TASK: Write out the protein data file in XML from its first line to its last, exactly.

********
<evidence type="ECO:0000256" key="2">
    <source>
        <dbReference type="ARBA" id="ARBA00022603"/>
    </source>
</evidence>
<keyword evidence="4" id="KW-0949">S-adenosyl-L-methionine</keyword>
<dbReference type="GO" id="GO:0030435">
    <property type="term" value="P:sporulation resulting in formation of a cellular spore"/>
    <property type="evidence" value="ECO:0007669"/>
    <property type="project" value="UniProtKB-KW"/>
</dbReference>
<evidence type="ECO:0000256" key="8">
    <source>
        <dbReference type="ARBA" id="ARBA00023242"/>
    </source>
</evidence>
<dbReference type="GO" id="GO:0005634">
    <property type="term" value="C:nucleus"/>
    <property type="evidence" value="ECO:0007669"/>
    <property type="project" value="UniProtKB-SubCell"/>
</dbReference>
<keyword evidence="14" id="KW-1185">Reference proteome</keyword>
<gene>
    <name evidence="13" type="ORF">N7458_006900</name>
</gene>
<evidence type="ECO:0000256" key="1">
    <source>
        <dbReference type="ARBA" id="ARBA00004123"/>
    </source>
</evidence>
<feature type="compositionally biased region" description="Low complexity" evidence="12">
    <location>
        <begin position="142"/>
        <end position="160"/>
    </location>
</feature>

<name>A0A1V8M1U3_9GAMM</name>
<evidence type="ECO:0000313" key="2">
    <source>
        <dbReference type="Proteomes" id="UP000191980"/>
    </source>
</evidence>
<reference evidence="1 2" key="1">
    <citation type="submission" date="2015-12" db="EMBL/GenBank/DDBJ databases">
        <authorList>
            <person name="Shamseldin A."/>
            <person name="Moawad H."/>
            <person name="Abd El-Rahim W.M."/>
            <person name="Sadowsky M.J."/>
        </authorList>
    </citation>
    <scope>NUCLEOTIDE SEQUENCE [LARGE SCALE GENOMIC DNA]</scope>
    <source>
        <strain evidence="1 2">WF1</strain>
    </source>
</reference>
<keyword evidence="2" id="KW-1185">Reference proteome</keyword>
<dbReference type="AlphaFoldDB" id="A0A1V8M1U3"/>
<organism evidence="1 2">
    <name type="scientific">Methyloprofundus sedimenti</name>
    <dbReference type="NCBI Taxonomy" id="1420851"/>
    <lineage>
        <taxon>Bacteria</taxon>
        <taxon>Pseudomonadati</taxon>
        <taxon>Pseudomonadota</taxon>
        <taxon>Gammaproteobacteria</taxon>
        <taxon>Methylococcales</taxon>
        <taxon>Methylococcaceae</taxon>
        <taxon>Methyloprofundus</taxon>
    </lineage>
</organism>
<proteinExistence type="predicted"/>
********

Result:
<evidence type="ECO:0000256" key="2">
    <source>
        <dbReference type="ARBA" id="ARBA00022603"/>
    </source>
</evidence>
<keyword evidence="4" id="KW-0949">S-adenosyl-L-methionine</keyword>
<dbReference type="GO" id="GO:0030435">
    <property type="term" value="P:sporulation resulting in formation of a cellular spore"/>
    <property type="evidence" value="ECO:0007669"/>
    <property type="project" value="UniProtKB-KW"/>
</dbReference>
<evidence type="ECO:0000256" key="8">
    <source>
        <dbReference type="ARBA" id="ARBA00023242"/>
    </source>
</evidence>
<dbReference type="GO" id="GO:0005634">
    <property type="term" value="C:nucleus"/>
    <property type="evidence" value="ECO:0007669"/>
    <property type="project" value="UniProtKB-SubCell"/>
</dbReference>
<keyword evidence="14" id="KW-1185">Reference proteome</keyword>
<gene>
    <name evidence="13" type="ORF">N7458_006900</name>
</gene>
<evidence type="ECO:0000256" key="1">
    <source>
        <dbReference type="ARBA" id="ARBA00004123"/>
    </source>
</evidence>
<feature type="compositionally biased region" description="Low complexity" evidence="12">
    <location>
        <begin position="142"/>
        <end position="160"/>
    </location>
</feature>

<name>A0A1V8M1U3_9GAMM</name>
<evidence type="ECO:0000313" key="2">
    <source>
        <dbReference type="Proteomes" id="UP000191980"/>
    </source>
</evidence>
<reference evidence="1 2" key="1">
    <citation type="submission" date="2015-12" db="EMBL/GenBank/DDBJ databases">
        <authorList>
            <person name="Shamseldin A."/>
            <person name="Moawad H."/>
            <person name="Abd El-Rahim W.M."/>
            <person name="Sadowsky M.J."/>
        </authorList>
    </citation>
    <scope>NUCLEOTIDE SEQUENCE [LARGE SCALE GENOMIC DNA]</scope>
    <source>
        <strain evidence="1 2">WF1</strain>
    </source>
</reference>
<keyword evidence="2" id="KW-1185">Reference proteome</keyword>
<dbReference type="AlphaFoldDB" id="A0A1V8M1U3"/>
<organism evidence="1 2">
    <name type="scientific">Methyloprofundus sedimenti</name>
    <dbReference type="NCBI Taxonomy" id="1420851"/>
    <lineage>
        <taxon>Bacteria</taxon>
        <taxon>Pseudomonadati</taxon>
        <taxon>Pseudomonadota</taxon>
        <taxon>Gammaproteobacteria</taxon>
        <taxon>Methylococcales</taxon>
        <taxon>Methylococcaceae</taxon>
        <taxon>Methyloprofundus</taxon>
    </lineage>
</organism>
<proteinExistence type="predicted"/>